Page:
Judge Seizes Four Vessels and
34 Permits From Codfather in
Latest Fraud Sentencing

Fisheries Advocates Question Whether Seizing This Small Fraction of Carlos Rafael’s Assets Could Allow Him to Profit From His Crimes

by Brett Tolley, NAMA

Boston, MA — A Federal judge has ordered the seizure of four fishing vessels and 34 miscellaneous fishing permits owned by Carlos Rafael, AKA the Codfather. This follows on the heels of Judge William Young’s Sept. 25 sentence condemning Rafael to 46 months in jail, 3 years probation, and over $200,000 in fines.

Judge Young’s decision represents a seizure of a small amount of Rafael’s assets. The Northwest Atlantic Marine Alliance questions whether, without further action from NOAA, Rafael could ultimately still profit from the crimes he pled guilty to in federal court.

The judge’s hands were tied by the level of penalty allowed under the constitution. NOAA, on the other hand, can and must do more. NOAA can act independently of the court and decide how to address the civil aspects of the Codfather’s severe crimes of fraud, corruption, and cheating the system. NOAA has the ability to seize all his fishing assets, as they have done in the past.

What NOAA does next with the Codfather’s assets will determine the future of the New England groundfish fishery for generations to come.

“His [Mr. Rafael’s] actions impacted the entire New England fishery. Essentially, his overall strategy was to use his financial leverage, which he generated through his illegal behavior, to preserve his business while other fishing businesses were collapsing around him,” said Judge Young in the recent court order.

The judge’s court order included a forfeiture of four fishing vessels and 34 permits. It should be made clear that the 34 permits included primarily non-groundfish permits (squid, summer flounder, scup, sea bass, etc). Only four out of the 34 permits included groundfish permits to access fish like cod, pollock, haddock, various species of founder, etc. which were the species used to commit the crimes. Meanwhile, the bulk of the Codfather’s groundfish empire is still in his family’s possession.

It should also be noted that the judge decided to avoid seizing other vessels because “they have scalloping permits and scalloping is not involved in this wrongdoing.” Yet it’s clear from NOAA’s permit database that three out of four of the vessels seized have scallop permits attached to them as well as many other limited access non-groundfish permits.

Why the boats and permits matter

Since the sentencing, brothers Richard and Raymond Canastra who own and operate the Whaling City Seafood Display Auction as well as the Boston Seafood Display auction, have offered Mr. Rafael $93 million for his fishing assets. The value of Rafael’s fines and forfeitures total to about $2.5 million, a mere fraction of what his business could sell for to the Canastras.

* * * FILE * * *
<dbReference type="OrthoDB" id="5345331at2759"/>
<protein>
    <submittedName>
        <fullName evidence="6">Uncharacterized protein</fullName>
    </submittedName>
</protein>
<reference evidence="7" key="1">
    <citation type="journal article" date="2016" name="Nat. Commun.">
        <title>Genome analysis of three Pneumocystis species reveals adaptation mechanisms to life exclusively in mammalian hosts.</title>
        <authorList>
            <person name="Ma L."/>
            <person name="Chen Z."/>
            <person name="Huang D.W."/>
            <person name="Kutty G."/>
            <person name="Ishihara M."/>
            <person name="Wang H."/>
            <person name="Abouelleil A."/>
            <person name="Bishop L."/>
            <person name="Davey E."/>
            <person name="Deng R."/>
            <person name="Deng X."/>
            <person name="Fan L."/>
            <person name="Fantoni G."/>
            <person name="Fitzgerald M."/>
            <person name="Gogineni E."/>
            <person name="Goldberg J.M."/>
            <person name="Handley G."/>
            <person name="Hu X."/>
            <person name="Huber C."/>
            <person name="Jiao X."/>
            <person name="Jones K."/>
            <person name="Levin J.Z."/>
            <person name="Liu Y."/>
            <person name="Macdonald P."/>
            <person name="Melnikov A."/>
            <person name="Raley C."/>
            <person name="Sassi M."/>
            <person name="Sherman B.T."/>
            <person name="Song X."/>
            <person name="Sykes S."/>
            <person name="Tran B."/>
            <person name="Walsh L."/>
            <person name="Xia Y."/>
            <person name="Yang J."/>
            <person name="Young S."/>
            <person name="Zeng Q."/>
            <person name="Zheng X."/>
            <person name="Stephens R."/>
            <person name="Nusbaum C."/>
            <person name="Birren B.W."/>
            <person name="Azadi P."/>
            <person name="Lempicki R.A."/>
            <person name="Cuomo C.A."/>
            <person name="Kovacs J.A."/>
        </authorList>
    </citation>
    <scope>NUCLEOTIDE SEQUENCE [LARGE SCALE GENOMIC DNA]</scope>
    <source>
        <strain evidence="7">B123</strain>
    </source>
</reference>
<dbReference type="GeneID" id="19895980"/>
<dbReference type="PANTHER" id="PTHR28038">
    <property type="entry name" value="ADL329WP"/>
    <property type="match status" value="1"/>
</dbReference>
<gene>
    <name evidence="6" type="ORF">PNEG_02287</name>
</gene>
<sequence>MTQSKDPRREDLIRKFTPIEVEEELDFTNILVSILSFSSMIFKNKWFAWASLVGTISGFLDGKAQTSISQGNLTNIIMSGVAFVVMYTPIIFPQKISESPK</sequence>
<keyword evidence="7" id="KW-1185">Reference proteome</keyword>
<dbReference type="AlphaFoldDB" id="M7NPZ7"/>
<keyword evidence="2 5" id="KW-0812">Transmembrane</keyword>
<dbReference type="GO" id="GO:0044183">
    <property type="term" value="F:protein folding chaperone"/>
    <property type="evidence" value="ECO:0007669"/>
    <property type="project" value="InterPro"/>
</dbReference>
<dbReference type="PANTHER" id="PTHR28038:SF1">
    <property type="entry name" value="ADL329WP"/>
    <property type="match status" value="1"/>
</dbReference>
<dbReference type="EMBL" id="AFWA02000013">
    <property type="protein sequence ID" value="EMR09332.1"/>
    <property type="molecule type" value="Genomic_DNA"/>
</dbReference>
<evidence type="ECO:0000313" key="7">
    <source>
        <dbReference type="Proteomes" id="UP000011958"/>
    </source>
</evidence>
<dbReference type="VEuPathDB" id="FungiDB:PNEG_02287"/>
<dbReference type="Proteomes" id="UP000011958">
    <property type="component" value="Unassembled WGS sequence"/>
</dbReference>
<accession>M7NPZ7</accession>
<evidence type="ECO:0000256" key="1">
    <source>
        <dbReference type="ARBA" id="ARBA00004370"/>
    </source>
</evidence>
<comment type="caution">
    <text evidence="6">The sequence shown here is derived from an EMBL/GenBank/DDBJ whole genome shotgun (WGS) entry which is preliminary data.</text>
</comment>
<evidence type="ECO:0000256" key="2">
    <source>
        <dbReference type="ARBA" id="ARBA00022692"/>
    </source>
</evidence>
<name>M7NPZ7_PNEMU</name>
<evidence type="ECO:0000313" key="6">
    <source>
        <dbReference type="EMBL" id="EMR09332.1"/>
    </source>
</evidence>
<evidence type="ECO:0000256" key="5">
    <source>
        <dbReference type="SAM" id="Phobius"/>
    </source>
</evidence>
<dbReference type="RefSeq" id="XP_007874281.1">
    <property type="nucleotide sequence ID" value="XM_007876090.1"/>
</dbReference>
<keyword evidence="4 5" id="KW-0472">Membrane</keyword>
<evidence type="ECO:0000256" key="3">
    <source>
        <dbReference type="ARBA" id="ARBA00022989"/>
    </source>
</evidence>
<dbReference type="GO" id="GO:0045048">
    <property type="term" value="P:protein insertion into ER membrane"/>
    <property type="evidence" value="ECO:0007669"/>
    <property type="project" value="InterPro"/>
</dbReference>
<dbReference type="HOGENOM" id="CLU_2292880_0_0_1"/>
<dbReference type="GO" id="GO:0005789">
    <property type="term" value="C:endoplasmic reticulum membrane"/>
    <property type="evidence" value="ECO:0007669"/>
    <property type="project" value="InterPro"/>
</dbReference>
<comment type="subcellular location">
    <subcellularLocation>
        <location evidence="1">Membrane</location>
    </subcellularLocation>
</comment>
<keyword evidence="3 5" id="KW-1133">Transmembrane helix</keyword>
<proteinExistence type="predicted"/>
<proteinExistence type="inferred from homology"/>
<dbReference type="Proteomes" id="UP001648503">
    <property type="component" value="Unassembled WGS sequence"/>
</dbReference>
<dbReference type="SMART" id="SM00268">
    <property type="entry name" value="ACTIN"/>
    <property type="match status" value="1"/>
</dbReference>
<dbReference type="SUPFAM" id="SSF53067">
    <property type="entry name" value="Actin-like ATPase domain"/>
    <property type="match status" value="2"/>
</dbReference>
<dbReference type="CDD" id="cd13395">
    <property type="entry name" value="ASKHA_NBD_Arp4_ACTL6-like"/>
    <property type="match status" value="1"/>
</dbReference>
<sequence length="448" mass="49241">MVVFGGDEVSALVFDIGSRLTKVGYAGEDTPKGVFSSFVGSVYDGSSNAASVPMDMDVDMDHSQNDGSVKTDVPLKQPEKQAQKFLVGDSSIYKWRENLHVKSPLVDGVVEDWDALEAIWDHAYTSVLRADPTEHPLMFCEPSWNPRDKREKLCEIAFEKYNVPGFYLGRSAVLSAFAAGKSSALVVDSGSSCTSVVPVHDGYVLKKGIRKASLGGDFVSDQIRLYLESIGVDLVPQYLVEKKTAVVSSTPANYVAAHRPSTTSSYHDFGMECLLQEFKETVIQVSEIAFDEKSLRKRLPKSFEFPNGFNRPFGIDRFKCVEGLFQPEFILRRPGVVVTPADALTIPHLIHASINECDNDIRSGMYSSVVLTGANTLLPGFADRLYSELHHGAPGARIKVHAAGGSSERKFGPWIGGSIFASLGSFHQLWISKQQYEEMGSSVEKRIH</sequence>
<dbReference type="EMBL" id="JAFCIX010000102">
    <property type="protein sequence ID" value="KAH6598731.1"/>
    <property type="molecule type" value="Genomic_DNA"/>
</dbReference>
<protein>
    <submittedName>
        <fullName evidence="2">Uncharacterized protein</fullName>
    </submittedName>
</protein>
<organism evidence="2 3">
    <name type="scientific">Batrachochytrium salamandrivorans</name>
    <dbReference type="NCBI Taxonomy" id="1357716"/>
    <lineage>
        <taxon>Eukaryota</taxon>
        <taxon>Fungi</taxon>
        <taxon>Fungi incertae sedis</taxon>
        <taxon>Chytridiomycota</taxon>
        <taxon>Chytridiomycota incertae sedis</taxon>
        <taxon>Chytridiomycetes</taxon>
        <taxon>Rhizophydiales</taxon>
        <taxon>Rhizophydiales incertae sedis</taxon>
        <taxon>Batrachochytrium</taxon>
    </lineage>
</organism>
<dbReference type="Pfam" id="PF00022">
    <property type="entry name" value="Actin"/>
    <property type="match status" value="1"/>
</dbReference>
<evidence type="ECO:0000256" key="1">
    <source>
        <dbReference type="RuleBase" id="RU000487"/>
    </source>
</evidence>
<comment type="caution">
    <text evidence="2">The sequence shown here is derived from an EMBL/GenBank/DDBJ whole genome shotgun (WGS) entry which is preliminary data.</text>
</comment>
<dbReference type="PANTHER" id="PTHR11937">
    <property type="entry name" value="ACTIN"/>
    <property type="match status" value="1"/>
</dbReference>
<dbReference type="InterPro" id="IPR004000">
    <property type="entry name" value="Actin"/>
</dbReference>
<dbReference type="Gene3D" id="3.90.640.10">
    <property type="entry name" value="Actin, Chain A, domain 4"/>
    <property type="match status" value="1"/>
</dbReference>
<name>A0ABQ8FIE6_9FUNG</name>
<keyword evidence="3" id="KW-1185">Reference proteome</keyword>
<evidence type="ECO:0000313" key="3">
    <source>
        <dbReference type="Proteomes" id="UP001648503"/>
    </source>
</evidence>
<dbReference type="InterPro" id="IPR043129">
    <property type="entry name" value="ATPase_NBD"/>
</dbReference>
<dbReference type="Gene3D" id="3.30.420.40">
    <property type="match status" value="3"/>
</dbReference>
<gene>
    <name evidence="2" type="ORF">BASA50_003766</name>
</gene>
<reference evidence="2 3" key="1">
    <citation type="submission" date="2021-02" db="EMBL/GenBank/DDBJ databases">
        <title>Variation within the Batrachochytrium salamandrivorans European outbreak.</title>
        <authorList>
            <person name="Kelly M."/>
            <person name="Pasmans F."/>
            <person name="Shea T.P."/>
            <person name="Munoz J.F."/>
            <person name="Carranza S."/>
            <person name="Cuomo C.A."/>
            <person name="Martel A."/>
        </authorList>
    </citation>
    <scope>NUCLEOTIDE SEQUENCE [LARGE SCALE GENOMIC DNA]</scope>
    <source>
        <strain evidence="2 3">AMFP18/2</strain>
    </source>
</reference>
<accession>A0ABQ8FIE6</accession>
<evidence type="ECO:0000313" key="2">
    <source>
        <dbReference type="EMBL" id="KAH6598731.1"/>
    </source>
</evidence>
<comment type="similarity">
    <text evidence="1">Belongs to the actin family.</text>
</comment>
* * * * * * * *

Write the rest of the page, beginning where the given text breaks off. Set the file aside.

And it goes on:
This potential deal is concerning because it doesn’t address the systemic problem that put Mr. Rafael in such a power position to begin with. What’s worse, it gives more power to another entity who is already controlling a big part of the region’s seafood chain.

During the sentencing, the US Attorney stated, “This was a concerted effort of Mr. Rafael to squeeze out smaller fishermen while trying to control the whole thing.”

Despite recommendations from fishermen throughout the region, NOAA has refused to put protections in place to ensure this squeeze won’t continue if another big player buys the Codfather’s assets.

Over the years, hundreds of New England fishermen and thousands of concerned citizens called attention to excessive consolidation and brought solutions to fisheries managers in order to protect the fish and the fishermen from such crimes as Mr. Rafael’s. In addition, thousands more weighed-in through networks of hospitals, universities, and institutional advocates. When totaled, this equated to over a billion dollars worth of seafood purchasing power affected by Mr. Rafael’s actions.

NOAA has the opportunity to prevent excessive consolidation by seizing Mr. Rafael’s assets separate from the criminal case. Their decisions will not only have a lasting impact on New England’s fishing communities but also for fishing communities around the country as this decision will set the stage for how we either allow or prevent ‘too-big-to-fail’ fisheries.

To do right by the fish, fishermen, and the public, NOAA should seize all Mr. Rafael’s permits and boats, and ensure these assets don’t go to any entity that currently have an excessive share (2% or over for any given groundfish species). Small and medium scale fishermen, as well as those who were put out of business due to Mr. Rafael’s crimes, should get a right of first refusal.

We acknowledge there are many calling for any revenue gained from asset seizure to be put toward supporting vessel-monitoring systems. But some of Mr. Rafael’s crimes happened after he landed his fish and come as a direct result of his influence and control of the entire seafood value chain. No amount of vessel monitoring will address the root issue. The only solution is to stop the policies that are allowing a few to control the rights to fish. If we’re serious about the marine ecosystem and the health of the ocean, we need to prioritize the monitoring of excessive consolidation and prevent too-big-to-fail entities in our fisheries.

We know how too-big-to-fail models undermined our banking and financial systems and NOAA now has the power avoid replicating this on the ocean.